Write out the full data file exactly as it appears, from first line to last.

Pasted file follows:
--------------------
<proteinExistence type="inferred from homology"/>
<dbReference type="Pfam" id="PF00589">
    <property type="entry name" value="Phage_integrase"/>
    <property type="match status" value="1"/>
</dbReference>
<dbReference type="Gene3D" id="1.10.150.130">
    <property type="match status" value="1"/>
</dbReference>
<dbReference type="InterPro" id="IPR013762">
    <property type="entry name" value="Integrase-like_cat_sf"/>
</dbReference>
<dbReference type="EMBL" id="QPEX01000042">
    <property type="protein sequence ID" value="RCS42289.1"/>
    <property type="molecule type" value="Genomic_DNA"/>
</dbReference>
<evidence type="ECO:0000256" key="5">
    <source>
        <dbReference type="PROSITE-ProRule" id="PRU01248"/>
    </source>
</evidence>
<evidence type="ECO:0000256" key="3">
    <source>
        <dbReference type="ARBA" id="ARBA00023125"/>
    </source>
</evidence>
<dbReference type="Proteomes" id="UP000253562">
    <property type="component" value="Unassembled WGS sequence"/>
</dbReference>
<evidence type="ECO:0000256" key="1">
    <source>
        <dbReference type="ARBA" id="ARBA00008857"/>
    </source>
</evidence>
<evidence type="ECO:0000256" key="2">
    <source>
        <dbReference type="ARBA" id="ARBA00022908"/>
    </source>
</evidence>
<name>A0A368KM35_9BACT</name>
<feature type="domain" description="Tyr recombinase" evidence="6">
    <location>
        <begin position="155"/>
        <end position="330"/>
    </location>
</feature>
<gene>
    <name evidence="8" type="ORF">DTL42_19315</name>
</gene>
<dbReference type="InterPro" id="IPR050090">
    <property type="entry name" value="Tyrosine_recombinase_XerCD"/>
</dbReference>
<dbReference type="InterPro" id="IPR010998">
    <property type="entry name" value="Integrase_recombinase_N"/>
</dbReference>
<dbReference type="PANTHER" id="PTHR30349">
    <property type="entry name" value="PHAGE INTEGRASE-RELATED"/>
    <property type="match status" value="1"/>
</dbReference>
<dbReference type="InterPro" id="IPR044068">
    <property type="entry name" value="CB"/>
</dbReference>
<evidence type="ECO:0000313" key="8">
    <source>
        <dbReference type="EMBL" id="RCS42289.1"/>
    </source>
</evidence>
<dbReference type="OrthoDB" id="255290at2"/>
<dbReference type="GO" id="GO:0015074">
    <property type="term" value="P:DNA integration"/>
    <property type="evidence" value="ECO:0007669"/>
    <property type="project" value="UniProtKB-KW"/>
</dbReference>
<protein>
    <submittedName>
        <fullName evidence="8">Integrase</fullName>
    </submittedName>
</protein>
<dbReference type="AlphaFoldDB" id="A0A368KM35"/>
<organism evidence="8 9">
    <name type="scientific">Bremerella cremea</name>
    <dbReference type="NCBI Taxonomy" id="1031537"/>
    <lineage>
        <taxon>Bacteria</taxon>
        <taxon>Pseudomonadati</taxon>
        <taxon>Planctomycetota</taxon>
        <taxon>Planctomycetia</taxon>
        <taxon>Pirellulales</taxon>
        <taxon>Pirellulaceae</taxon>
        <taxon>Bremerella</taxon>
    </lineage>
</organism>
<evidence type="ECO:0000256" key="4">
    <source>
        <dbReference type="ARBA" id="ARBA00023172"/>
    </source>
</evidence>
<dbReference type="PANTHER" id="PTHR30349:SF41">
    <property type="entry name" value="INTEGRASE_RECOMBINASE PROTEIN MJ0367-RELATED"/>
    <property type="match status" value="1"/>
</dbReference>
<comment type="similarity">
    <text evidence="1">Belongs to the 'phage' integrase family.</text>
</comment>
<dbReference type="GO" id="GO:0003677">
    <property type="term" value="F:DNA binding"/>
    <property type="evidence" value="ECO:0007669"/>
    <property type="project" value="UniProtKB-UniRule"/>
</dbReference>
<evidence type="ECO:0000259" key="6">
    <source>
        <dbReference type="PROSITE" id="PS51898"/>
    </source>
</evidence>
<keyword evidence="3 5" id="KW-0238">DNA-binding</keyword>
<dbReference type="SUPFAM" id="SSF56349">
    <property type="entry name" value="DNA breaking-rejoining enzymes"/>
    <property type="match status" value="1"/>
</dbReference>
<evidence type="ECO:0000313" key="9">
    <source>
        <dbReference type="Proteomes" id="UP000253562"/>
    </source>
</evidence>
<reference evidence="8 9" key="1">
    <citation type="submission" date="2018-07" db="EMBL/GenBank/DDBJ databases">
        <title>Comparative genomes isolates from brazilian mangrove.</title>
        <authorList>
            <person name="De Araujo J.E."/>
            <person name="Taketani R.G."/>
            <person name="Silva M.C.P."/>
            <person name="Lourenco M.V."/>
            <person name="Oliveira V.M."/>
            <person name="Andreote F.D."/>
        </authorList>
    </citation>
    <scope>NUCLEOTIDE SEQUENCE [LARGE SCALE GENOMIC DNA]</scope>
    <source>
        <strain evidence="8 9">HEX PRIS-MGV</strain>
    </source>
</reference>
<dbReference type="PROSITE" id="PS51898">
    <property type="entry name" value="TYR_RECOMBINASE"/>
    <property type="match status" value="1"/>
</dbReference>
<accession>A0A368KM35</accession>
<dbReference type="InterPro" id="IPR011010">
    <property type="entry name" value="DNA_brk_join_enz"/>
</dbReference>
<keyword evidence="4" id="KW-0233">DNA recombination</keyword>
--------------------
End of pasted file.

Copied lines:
<proteinExistence type="inferred from homology"/>
<dbReference type="Pfam" id="PF00589">
    <property type="entry name" value="Phage_integrase"/>
    <property type="match status" value="1"/>
</dbReference>
<dbReference type="Gene3D" id="1.10.150.130">
    <property type="match status" value="1"/>
</dbReference>
<dbReference type="InterPro" id="IPR013762">
    <property type="entry name" value="Integrase-like_cat_sf"/>
</dbReference>
<dbReference type="EMBL" id="QPEX01000042">
    <property type="protein sequence ID" value="RCS42289.1"/>
    <property type="molecule type" value="Genomic_DNA"/>
</dbReference>
<evidence type="ECO:0000256" key="5">
    <source>
        <dbReference type="PROSITE-ProRule" id="PRU01248"/>
    </source>
</evidence>
<evidence type="ECO:0000256" key="3">
    <source>
        <dbReference type="ARBA" id="ARBA00023125"/>
    </source>
</evidence>
<dbReference type="Proteomes" id="UP000253562">
    <property type="component" value="Unassembled WGS sequence"/>
</dbReference>
<evidence type="ECO:0000256" key="1">
    <source>
        <dbReference type="ARBA" id="ARBA00008857"/>
    </source>
</evidence>
<evidence type="ECO:0000256" key="2">
    <source>
        <dbReference type="ARBA" id="ARBA00022908"/>
    </source>
</evidence>
<name>A0A368KM35_9BACT</name>
<feature type="domain" description="Tyr recombinase" evidence="6">
    <location>
        <begin position="155"/>
        <end position="330"/>
    </location>
</feature>
<gene>
    <name evidence="8" type="ORF">DTL42_19315</name>
</gene>
<dbReference type="InterPro" id="IPR050090">
    <property type="entry name" value="Tyrosine_recombinase_XerCD"/>
</dbReference>
<dbReference type="InterPro" id="IPR010998">
    <property type="entry name" value="Integrase_recombinase_N"/>
</dbReference>
<dbReference type="PANTHER" id="PTHR30349">
    <property type="entry name" value="PHAGE INTEGRASE-RELATED"/>
    <property type="match status" value="1"/>
</dbReference>
<dbReference type="InterPro" id="IPR044068">
    <property type="entry name" value="CB"/>
</dbReference>
<evidence type="ECO:0000313" key="8">
    <source>
        <dbReference type="EMBL" id="RCS42289.1"/>
    </source>
</evidence>
<dbReference type="OrthoDB" id="255290at2"/>
<dbReference type="GO" id="GO:0015074">
    <property type="term" value="P:DNA integration"/>
    <property type="evidence" value="ECO:0007669"/>
    <property type="project" value="UniProtKB-KW"/>
</dbReference>
<protein>
    <submittedName>
        <fullName evidence="8">Integrase</fullName>
    </submittedName>
</protein>
<dbReference type="AlphaFoldDB" id="A0A368KM35"/>
<organism evidence="8 9">
    <name type="scientific">Bremerella cremea</name>
    <dbReference type="NCBI Taxonomy" id="1031537"/>
    <lineage>
        <taxon>Bacteria</taxon>
        <taxon>Pseudomonadati</taxon>
        <taxon>Planctomycetota</taxon>
        <taxon>Planctomycetia</taxon>
        <taxon>Pirellulales</taxon>
        <taxon>Pirellulaceae</taxon>
        <taxon>Bremerella</taxon>
    </lineage>
</organism>
<evidence type="ECO:0000256" key="4">
    <source>
        <dbReference type="ARBA" id="ARBA00023172"/>
    </source>
</evidence>
<dbReference type="PANTHER" id="PTHR30349:SF41">
    <property type="entry name" value="INTEGRASE_RECOMBINASE PROTEIN MJ0367-RELATED"/>
    <property type="match status" value="1"/>
</dbReference>
<comment type="similarity">
    <text evidence="1">Belongs to the 'phage' integrase family.</text>
</comment>
<dbReference type="GO" id="GO:0003677">
    <property type="term" value="F:DNA binding"/>
    <property type="evidence" value="ECO:0007669"/>
    <property type="project" value="UniProtKB-UniRule"/>
</dbReference>
<evidence type="ECO:0000259" key="6">
    <source>
        <dbReference type="PROSITE" id="PS51898"/>
    </source>
</evidence>
<keyword evidence="3 5" id="KW-0238">DNA-binding</keyword>
<dbReference type="SUPFAM" id="SSF56349">
    <property type="entry name" value="DNA breaking-rejoining enzymes"/>
    <property type="match status" value="1"/>
</dbReference>
<evidence type="ECO:0000313" key="9">
    <source>
        <dbReference type="Proteomes" id="UP000253562"/>
    </source>
</evidence>
<reference evidence="8 9" key="1">
    <citation type="submission" date="2018-07" db="EMBL/GenBank/DDBJ databases">
        <title>Comparative genomes isolates from brazilian mangrove.</title>
        <authorList>
            <person name="De Araujo J.E."/>
            <person name="Taketani R.G."/>
            <person name="Silva M.C.P."/>
            <person name="Lourenco M.V."/>
            <person name="Oliveira V.M."/>
            <person name="Andreote F.D."/>
        </authorList>
    </citation>
    <scope>NUCLEOTIDE SEQUENCE [LARGE SCALE GENOMIC DNA]</scope>
    <source>
        <strain evidence="8 9">HEX PRIS-MGV</strain>
    </source>
</reference>
<dbReference type="PROSITE" id="PS51898">
    <property type="entry name" value="TYR_RECOMBINASE"/>
    <property type="match status" value="1"/>
</dbReference>
<accession>A0A368KM35</accession>
<dbReference type="InterPro" id="IPR011010">
    <property type="entry name" value="DNA_brk_join_enz"/>
</dbReference>
<keyword evidence="4" id="KW-0233">DNA recombination</keyword>